Stulberg argues that at its core, stress is just a stimulus. A stimulus could be a workout, or it could be a performance review with your boss.

Read it all at Lifehacker

Starting a Writing Career? Here are Some Things You Need to Know

Here’s a fascinating article by a new writer that we here at TVWriter™ think should be on the must-read list for every aspirant in just about any field we can think of:

Dreaming Vs. Living the Dream: 3 Things I have learned from the past 3 years
by Dilpreet

It’s been about three years and two months since I last wrote on my blog… Wow! A big well done to me for neglecting the FootprintsInButter blog, I do apologise blog… But in these last three years I have learned a lot of valuable lessons from life, people, digging deep, my persistence and my results.

So I thought, since I’ve missed 3 years of filling you in on my writing and puppetry, that I would share 3 valuable lessons I’ve learnt from the last three years:

  1. Unbelievable amount of determination & a vision.

This first one is vital for everyone who starts out with a dream or just a simple thought. For me, I always see my future and dreams as pictures in my mind. I sometimes like to draw them out as well as writing them down. However, one dream I had as a 20 year old emerged when I entered a writing competition.

I found out that I had made the short list for a children’s TV writing contest and I was super excited. I remember standing by my bed imagining a canvas, with a printed image of my puppets-my characters-and I posing for an official photo, hanging above my bed. The thought of seeing my words come to life as a puppet show was so exciting, I couldn’t wait for the results!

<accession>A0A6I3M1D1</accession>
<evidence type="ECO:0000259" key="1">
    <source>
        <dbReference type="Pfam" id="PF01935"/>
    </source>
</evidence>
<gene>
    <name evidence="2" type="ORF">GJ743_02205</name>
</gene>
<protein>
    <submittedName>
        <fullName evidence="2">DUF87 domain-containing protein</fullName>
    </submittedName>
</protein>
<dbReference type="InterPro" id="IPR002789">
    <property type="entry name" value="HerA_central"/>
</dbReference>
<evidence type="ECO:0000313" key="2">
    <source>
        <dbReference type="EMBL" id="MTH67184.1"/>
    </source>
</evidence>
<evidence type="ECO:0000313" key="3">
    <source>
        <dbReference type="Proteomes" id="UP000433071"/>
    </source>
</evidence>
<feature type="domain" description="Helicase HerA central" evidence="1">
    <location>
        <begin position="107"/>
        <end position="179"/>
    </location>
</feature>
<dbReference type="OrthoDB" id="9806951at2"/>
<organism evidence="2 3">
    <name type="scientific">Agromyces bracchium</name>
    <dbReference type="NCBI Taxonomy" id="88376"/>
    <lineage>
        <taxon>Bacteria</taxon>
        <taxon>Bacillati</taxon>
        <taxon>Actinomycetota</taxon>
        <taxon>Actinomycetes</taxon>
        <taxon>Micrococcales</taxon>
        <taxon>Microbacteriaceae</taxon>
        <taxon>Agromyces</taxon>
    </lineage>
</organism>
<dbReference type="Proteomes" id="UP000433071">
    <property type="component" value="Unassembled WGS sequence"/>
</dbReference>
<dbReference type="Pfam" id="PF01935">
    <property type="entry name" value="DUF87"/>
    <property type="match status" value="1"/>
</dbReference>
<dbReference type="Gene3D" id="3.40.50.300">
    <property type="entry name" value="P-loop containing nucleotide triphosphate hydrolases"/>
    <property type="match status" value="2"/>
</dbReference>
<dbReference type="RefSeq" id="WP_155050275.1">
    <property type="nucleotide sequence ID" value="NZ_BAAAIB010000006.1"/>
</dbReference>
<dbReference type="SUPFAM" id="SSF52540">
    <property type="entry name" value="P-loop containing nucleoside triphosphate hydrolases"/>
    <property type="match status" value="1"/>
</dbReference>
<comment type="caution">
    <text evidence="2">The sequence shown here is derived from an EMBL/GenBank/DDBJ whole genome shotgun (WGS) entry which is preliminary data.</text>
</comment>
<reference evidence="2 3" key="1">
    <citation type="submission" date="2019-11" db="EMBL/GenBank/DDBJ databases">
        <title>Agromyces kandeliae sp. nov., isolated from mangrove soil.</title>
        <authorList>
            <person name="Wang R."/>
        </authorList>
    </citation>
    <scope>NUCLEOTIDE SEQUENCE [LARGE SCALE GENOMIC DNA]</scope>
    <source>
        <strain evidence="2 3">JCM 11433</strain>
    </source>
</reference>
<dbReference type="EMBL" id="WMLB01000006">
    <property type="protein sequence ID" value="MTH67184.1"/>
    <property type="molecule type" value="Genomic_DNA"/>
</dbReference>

I didn’t make the finals, but hope was not lost, I continued to compete in competitions and didn’t look back. Little did I know that when I was 20 I had a small dream and one day when I turned 25 I would actually see that canvas-dream come half-true…

Half, since I haven’t written a children’s TV puppet show…yet.

However, I was blessed enough to see a Muppet dressed as me appear on TV alongside Cookie Monster. That was an unbelievable day in real life and seeing that scene on the TV screen too! That image had to go on the wall… The canvas-dream was just a small thought but the reality I got about 5 years later was larger than life and far from a dream, it was a fantasy-dream that actually became a reality.

This experience showed me that even the crazy-impossible IS possible with faith, work and a vision to start it all off with!

  1. Being a living example to yourself of the impossible.

What I have learned from the last three years is how each time I’ve written out a Disney-dream-plan or a goal I have eventually managed to smash them. That’s a pretty satisfying feeling and I wish it for everyone. However, it’s not just about ticking things off the list, it’s about growing, progressing as a person, as a soul. Building yourself up so that when your time comes, you’re ready and you are the person you need to be. Understand yourself, be so sure of yourself that no one, no negativity, nothing, can touch your core. Know yourself.

Also from spending time on self-awareness you also see how giving to others around you is a beautiful thing, and how when you nurture a dream with positivity you spread that positivity around you too….

 

Read it all at Footprints in Butter

 

Writing Meme of Great Meaning & Truth

Found on the web via John Ostrander’s Facebook wall thing: